SUMMARY: Immunomodulatory Properties of Amniotic Membrane Derivatives and Their Potential in Regenerative Medicine
Author: Russell Health, Inc.
Below is a summary of an article published in June 2020 by Current Diabetes Reports as part of the Topical Collection on Immunology, Transplatation and Regenerative Medicine. Russell Health, Inc. distributes amniotic membrane products, which are considered Stem Cell Recruitment Therapy® products.
The amniotic membrane is the innermost layer of the human placenta and encloses and protects the fetus in the amniotic cavity. It is composed of five different layers that include epithelial cells, a basement membrane, an extracellular matrix, a mesenchymal cell layer, and a spongy layer that separates the amnion from the chorion, which is the outermost membrane surrounding the embryo.
The amniotic membrane was first used in 1910 by Dr. John Davis at John-Hopkins Hospital as a biological material for skin grafting, and has since been utilized in a plethora of medical applications due to the favorable “micro-environment” it presents with anti-inflammatory properties, low immunogenicity an immunomodulatory properties.
Decellularized (acellular) amniotic membrane is an established amniotic fluid derivative product where the cells are removed from tissues and organs by means of physical methods and biological and chemical agents. Because the amniotic membrane is similar to other tissues of the body, the decellularization process does not alter its composition. The extracellular matrix scaffold of the original tissue remains, which has shown “prominent anti-inflammatory properties, mechanical protection, and functional support for cell attachment, proliferation, and migration.”
The extracellular matrix scaffold of the amniotic membrane is made up of glycoproteins such as laminin, fibronectin, vitronectin, nidogen, collagen types I, III, IV, V, VI. Additionally, it contains fetal hyaluronic acid, which provides an anti-fibrogenic effect by suppressing the expression of TGF-b1, b2, b3 and TGF-receptor. Human amniotic membrane also has anti-microbial properties partially due to its physical barrier that provides protection against infectious organisms, but also because it contains transferrin, bactricidin, b-lysin, lysozymes and 7-S immunoglobulins. These properties show anti-bacterial effects against Groups A and B streptococcus, Enterococcus faecalis, Escherichia coli, Staphylococcus saprophyticus, Lactobacillus, Pseudomonas aeruginosa and Acinetobacter.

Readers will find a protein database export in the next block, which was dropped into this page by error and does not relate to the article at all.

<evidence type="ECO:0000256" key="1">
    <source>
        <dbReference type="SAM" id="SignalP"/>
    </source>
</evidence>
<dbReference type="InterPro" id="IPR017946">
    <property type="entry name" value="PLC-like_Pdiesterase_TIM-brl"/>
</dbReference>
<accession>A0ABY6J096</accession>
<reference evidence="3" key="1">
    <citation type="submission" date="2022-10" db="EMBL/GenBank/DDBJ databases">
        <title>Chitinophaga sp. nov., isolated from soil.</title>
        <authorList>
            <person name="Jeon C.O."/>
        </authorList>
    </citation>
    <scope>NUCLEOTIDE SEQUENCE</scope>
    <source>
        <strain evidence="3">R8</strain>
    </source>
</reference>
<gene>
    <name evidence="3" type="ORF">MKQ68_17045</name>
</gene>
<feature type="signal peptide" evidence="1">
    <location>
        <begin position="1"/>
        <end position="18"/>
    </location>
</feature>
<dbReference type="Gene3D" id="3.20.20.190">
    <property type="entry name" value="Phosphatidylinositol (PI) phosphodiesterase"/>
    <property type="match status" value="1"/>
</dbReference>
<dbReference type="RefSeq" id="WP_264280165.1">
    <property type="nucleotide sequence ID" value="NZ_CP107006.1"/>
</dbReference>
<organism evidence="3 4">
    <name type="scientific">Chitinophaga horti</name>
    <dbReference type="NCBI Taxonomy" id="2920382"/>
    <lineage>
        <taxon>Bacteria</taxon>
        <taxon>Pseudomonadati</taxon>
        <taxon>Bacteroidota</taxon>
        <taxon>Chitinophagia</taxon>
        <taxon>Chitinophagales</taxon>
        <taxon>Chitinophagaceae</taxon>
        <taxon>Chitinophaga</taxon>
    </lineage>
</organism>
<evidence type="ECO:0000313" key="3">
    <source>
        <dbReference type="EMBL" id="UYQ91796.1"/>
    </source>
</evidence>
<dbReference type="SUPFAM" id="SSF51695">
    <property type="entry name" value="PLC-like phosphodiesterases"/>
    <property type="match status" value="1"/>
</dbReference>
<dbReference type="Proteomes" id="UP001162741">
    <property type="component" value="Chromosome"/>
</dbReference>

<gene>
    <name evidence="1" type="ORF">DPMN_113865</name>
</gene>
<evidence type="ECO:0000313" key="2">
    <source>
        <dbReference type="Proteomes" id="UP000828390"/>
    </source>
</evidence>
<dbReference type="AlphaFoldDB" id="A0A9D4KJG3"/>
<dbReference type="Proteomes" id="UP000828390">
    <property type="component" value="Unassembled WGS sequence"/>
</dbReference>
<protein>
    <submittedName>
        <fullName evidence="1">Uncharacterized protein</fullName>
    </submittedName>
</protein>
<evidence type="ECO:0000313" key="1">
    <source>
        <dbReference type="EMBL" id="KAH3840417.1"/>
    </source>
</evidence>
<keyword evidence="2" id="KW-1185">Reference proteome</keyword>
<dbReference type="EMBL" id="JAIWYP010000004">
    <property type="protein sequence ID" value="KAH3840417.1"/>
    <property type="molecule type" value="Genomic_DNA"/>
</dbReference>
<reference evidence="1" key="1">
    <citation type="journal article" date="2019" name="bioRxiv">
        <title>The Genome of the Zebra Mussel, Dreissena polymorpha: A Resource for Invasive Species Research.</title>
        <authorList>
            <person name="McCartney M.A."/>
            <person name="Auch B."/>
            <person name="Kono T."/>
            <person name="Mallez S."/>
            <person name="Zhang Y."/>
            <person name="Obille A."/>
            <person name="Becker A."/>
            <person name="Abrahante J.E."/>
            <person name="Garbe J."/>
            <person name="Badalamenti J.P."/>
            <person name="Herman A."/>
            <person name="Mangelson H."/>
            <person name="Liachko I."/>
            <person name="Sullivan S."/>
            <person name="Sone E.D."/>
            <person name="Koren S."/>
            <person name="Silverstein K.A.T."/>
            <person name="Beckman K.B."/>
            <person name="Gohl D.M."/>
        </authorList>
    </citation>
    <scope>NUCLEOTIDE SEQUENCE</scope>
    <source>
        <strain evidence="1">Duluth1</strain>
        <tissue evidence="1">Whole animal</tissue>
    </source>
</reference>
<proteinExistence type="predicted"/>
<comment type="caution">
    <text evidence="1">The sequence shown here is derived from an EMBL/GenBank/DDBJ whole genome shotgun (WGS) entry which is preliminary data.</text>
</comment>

Amniotic membrane derivative products have great potential in regenerative medicine and are broadly studied all over the world with on-going or completed clinical trials in almost every field of medicine: ophthalmology, plastic surgery, dermatology, cardiology, neurology, urology, diabetology, nephrology, pneumology, hepatology, transplantation, dental surgery, gynecology, orthopedic surgery, and ENT.
Source: Charles-Henri, W., & Ekaterine, B. (2020). Immunomodulatory Properties of Amniotic Membrane Derivatives and Their Potential in Regenerative Medicine. Current Diabetes Reports, 20(8).
Human Tissue Therapy
Acellular minimally manipulated tissue allografts are utilized to help treat a wide variety of conditions and are shown to help the body boost its ability to heal itself. The allografts help promote the body’s own healing process to assist in the reconstruction and regeneration of injured tissue. This can lead to an alleviation of pain, and a quick recovery.